Some working group members expressed reservations about the proposal, but the prevailing sentiment was that the revised language addresses concerns about a lack of clarity in the original proposal and that not changing who is permitted to receive expenses to attend championships addresses issues raised by the membership.

In addition to finalizing the 26 proposals for Board approval, the group agreed to recommend an effective date of Aug. 1, 2013 for all the proposals.

The group also began devising a new approach to the legislative process in Division I. Membersagreed that the new process must include an initial vetting of all proposals to ensure they adhere to the strictures established by the working group in its review of the rules: Is it enforceable? Is it consequential and national in significance? Does it support student-athlete success?

Finally, the group began to review concepts and survey results that it will consider when developing proposals in the second phase of its work, including financial aid and playing and practice season rules, as well as additional concepts in topic areas covered in the first phase.

The Rules Working Group recommended the Board adopt the following proposals in January:

  • 2-1, which establishes the commitments that guide the underlying operating bylaws. This includes a commitment to fair competition, which “acknowledges that variability will exist among members in advantages, including facilities, geographic location and resources and that such variability should not be justification for future legislation.”
  • 11-2, which would eliminate the rules defining recruiting coordination functions that must be performed only by a head or assistant coach.
  • 11-3-B, which would prohibit the live scouting of future opponents except in limited circumstances.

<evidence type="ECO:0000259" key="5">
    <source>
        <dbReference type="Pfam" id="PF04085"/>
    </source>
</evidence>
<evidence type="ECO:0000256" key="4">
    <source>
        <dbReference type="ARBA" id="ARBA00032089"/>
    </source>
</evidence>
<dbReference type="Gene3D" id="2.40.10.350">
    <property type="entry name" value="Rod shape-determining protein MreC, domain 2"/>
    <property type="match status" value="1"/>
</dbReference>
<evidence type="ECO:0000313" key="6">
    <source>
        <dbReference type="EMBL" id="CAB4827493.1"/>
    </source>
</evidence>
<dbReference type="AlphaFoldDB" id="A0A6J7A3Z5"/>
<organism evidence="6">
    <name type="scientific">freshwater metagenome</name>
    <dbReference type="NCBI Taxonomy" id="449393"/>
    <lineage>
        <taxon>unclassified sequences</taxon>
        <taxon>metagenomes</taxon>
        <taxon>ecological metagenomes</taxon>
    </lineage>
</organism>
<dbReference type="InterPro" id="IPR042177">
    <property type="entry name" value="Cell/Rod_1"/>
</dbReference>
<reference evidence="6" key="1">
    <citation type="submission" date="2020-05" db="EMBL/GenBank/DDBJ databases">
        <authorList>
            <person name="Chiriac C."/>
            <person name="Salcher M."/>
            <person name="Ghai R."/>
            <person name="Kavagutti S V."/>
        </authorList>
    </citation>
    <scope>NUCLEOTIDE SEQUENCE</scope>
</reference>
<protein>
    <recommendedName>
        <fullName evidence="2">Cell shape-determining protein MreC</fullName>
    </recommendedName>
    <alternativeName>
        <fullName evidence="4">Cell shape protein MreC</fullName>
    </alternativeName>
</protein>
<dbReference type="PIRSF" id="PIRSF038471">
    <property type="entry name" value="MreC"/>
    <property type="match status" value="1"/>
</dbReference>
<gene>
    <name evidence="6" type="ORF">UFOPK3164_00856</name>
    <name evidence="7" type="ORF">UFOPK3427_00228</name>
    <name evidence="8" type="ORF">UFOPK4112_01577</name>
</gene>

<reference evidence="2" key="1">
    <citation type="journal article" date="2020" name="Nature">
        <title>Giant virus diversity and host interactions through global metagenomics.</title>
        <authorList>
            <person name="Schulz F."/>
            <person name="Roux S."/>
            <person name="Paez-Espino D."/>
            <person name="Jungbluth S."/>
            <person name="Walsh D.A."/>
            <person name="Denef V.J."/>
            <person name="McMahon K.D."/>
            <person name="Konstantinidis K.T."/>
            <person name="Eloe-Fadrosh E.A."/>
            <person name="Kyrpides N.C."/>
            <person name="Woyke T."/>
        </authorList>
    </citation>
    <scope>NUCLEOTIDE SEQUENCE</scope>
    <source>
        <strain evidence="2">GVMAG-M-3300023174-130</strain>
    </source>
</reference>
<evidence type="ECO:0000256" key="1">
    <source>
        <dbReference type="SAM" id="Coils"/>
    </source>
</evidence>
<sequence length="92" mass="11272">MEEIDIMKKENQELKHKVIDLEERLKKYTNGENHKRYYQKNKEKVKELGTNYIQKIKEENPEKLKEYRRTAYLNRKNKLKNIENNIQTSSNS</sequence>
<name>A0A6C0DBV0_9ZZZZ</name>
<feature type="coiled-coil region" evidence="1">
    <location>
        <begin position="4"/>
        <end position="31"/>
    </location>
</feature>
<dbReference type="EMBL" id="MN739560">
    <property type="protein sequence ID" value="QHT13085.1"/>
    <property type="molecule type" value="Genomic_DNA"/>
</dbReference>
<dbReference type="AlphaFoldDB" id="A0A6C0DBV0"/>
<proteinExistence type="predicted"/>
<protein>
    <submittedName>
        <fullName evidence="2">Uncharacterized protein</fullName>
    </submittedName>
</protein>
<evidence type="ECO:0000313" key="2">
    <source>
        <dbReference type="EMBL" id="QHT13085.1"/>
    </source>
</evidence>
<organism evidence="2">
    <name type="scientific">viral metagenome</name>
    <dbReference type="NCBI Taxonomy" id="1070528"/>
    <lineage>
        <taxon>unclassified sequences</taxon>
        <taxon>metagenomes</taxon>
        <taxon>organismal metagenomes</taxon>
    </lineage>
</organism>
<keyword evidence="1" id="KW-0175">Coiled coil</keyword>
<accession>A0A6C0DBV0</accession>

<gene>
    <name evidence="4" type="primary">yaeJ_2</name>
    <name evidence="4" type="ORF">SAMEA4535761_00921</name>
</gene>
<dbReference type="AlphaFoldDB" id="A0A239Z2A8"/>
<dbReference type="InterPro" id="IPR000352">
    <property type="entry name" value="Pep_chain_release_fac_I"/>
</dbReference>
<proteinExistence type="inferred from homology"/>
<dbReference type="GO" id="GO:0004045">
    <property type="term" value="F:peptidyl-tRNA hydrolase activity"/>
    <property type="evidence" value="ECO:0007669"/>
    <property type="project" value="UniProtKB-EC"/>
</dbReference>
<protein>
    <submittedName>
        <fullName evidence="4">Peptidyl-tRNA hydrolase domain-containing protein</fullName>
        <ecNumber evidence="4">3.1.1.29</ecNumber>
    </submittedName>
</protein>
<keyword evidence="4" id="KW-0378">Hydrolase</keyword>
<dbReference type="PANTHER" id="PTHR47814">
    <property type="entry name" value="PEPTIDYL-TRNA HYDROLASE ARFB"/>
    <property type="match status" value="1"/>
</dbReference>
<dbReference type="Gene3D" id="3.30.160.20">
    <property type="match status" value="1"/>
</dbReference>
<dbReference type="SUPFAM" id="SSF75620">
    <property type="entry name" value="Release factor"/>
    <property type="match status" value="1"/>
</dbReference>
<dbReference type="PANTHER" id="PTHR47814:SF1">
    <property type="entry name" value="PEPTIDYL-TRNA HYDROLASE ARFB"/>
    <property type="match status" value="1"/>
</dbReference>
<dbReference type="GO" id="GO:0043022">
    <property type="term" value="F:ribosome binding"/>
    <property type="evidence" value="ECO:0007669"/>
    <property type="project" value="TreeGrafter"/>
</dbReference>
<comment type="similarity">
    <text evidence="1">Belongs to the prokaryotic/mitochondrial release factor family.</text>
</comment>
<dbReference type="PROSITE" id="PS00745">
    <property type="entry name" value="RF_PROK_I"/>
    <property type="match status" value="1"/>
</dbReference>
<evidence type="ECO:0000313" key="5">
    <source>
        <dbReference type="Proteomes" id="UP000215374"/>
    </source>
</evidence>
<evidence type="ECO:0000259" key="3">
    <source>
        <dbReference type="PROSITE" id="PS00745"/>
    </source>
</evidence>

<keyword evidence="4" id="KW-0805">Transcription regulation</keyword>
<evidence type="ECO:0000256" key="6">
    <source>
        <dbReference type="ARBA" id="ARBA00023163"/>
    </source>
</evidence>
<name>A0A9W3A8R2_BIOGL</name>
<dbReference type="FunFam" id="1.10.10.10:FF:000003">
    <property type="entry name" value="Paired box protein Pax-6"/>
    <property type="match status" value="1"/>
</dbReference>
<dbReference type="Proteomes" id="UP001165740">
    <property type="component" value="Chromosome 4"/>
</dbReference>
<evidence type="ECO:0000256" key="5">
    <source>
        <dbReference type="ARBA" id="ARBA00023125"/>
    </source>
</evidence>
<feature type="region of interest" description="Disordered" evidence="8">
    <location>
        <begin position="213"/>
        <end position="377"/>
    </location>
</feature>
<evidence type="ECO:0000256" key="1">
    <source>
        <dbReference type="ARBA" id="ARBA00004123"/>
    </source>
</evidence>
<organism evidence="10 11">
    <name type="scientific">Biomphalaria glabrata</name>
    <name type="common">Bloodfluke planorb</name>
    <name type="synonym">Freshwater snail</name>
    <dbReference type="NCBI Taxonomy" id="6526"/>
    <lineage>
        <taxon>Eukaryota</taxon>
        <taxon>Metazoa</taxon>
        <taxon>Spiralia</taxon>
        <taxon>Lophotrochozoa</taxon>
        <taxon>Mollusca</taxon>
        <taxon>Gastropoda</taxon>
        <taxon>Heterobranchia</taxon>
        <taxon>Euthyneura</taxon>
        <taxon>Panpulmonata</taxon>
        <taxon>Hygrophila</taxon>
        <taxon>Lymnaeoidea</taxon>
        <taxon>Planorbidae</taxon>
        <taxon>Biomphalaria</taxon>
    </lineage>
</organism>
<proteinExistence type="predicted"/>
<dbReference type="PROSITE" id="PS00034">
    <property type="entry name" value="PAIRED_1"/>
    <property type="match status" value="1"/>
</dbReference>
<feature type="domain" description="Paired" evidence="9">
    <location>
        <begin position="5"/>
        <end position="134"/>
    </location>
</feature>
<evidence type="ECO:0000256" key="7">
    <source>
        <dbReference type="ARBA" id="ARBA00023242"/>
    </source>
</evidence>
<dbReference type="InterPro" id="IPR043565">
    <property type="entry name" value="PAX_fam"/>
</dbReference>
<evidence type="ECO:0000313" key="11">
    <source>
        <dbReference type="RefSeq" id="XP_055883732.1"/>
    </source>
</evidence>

• 11-4, which would remove limits on the number of coaches who can recruit off-campus at any one time, the so-called “baton rule.”
  • 12-1, which would establish a uniform definition of actual and necessary expenses.
  • 12-2, which would allow the calculation of actual and necessary expenses to be based on the total over a calendar year instead of an event-by-event basis. The working group recommended the calculation change for both prospective and enrolled student-athletes.
  • 12-3, which would allow a student-athlete to receive $300 more than actual and necessary expenses, provided the expenses come from an otherwise permissible source.
  • 12-4, which would permit individuals to receive actual and necessary competition-related expenses from outside sponsors, so long as the person is not an agent, booster, or representative of a professional sports organization.
  • 12-5, which would allow student-athletes in sports other than tennis to receive up to actual and necessary competition-related expenses based on performance from an amateur team or event sponsor.
  • 12-6, which would allow student-athletes and prospects to receive actual and necessary expenses for training, coaching, health insurance, etc. from a governmental entity.
  • 13-1, which will allow schools to treat prospects like student-athletes for purposes of applying recruiting regulations once a National Letter of Intent or signed offer of admission or financial aid is received.